In Sudan President Omar Bashir now faces charges of genocide for his role in masterminding the horrors of Darfur, where 300,000 have been killed. In the Democratic Republic of Congo an estimated 5.4 million have died in the past 10 years, even though the civil war is said to have ended in 2003.

    Somalia is ruled by warlords engaging in gang warfare. The Central Africa Republic has been called a phantom state -- worse than a failed state. Fifteen Africans heads of state have been in power for more than 15 years, and 26 for more than 10 years.  B
ut positive news can be found as well. Among the 48 states of sub-Sahara Africa, the number with a free press and multiparty governance has risen to 11 from 3 in 1977 according to democracy advocacy groups. The number of nations in Africa considered not to have freedom for all has fallen to 14 from the 25 so listed a decade ago. Ghana, Liberia, Burundi, Tanzania, Mozambique and Botswana have all solidified democratic gains in recent years. There is also hope for the unity government of Ivory Coast with an election scheduled for November, 2008. Kenya, after several difficult months in which more than1,000 people were killed, has returned to a fragile peace.

    The Nigerian born Jesuit priest Uwem simply transports the readers of his book into gritty scenes of chaos and fear in his rich debut collection. Uwem’s prose is beautiful and his stories are insightful and revealing, made even more harrowing because of all the horror seen through the eyes of children. With the growing canon of Africa writers what sets the stories of Uwem apart is that they come to us from the direct eye of the mad Africa continent faced with debts, religiosity, poverty, the venality of rules, and the desire for a better life.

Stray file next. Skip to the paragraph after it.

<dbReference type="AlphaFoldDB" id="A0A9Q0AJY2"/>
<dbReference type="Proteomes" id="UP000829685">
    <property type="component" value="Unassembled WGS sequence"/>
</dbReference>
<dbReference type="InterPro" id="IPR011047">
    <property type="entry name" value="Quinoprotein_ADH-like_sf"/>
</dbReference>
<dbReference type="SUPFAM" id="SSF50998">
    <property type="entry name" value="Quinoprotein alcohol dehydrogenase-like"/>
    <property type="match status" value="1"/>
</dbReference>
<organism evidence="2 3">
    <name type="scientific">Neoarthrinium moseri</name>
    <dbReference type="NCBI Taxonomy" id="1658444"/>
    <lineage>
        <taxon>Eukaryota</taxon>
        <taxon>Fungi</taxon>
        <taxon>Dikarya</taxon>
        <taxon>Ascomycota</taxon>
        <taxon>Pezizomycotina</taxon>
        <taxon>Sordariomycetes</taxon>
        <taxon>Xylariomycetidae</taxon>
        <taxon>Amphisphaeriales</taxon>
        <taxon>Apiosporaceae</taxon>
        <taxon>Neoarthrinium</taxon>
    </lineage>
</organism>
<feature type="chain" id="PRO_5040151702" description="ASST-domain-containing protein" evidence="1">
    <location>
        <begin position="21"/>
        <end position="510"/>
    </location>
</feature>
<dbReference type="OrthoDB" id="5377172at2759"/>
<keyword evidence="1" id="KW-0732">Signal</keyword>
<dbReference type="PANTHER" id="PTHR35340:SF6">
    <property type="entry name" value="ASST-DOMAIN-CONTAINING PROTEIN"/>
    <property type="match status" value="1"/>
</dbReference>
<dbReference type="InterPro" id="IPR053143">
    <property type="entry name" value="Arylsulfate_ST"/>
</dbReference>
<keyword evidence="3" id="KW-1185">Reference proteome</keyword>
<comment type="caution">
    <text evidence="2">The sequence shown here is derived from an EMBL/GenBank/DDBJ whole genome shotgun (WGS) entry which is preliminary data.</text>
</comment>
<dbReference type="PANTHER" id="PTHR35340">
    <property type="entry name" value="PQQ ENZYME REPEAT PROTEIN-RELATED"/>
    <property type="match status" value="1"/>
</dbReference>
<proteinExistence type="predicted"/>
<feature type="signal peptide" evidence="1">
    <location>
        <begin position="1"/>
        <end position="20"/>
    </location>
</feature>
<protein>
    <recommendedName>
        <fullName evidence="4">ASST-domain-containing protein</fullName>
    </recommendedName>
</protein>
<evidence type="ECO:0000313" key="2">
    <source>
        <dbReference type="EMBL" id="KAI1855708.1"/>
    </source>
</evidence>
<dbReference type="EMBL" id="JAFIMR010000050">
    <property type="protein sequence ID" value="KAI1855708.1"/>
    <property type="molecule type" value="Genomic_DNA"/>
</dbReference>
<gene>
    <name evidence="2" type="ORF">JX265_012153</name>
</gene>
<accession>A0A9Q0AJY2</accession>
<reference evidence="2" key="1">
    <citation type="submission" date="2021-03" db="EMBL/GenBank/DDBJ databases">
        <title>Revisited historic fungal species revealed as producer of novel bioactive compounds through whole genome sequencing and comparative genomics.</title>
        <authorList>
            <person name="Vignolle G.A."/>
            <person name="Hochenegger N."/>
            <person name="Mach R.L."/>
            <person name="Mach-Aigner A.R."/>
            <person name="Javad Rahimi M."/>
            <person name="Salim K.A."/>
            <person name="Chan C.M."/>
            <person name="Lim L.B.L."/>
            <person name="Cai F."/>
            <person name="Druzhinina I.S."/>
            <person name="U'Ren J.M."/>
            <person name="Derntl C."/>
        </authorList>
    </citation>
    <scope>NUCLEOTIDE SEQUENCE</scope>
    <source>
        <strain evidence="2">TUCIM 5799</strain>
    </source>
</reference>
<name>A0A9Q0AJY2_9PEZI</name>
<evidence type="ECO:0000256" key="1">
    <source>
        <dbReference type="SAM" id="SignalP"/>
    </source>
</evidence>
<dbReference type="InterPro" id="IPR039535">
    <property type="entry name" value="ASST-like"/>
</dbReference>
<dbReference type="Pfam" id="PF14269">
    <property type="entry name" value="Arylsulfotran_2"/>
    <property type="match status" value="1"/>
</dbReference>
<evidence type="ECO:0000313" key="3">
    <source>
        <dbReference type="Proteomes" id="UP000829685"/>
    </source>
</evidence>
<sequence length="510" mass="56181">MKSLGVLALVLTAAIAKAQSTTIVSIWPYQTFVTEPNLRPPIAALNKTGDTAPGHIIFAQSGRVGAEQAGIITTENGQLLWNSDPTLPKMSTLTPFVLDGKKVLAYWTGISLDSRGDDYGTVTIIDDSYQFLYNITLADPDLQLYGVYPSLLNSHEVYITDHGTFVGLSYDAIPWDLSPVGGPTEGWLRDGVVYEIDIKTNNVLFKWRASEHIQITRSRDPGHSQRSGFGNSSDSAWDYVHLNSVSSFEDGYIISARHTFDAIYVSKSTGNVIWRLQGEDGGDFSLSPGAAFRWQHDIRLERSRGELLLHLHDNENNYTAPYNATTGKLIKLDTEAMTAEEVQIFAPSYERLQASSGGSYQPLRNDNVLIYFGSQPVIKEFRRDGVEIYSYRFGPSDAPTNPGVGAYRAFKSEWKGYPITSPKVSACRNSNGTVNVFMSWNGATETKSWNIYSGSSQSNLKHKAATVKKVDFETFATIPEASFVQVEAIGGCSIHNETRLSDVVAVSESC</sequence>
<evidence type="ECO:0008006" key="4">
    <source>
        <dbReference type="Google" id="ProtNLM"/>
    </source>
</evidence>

It has been said that if you want to know a place read its literature. These modern fables are reminiscent of Africa’s great writers such as Okot Bitek, Jared Angira, Dr Margaret Ogola, Yvonne Owour, Muthoni Garland, Wainaina Binyavanga, Wole Soyinka, Ismail Beah and Okello Oculli, just to mention a few.

    Uwen Akpan is a Nigerian born in southern Nigeria. After studied in his home village until he was six and later joined secondary school before joining priesthood. After studying philosophy and English at Creighton and Gonzaga Universities, he studies theology for three years at Hekima College (the Catholic University of Eastern Africa).
He was ordained a Jesuit priest in 2003 and received his MA in creative writing from a University of Michigan in 2006. He was short listed for the Caine Prize for African writing last year.  In 2007 he began a teaching assignment in Harare, Zimbabwe. His writing fame was inspired by a young Kenya girl who used to attend his youth group in Guadalupe Church near Hekima College. The lady who is a banker now took his manuscript to Kwani Trust and by good grace the manuscript was published in Kwani magazine.

seph Ngala is the Director of People for Peace in Africa (PPA) in Nairobi, Kenya. This review originally was published in Colleagues Home & Abroad Regional News (PPA) on 9 September, 2008. Email: This e-mail address is being protected from spambots. You need JavaScript enabled to view it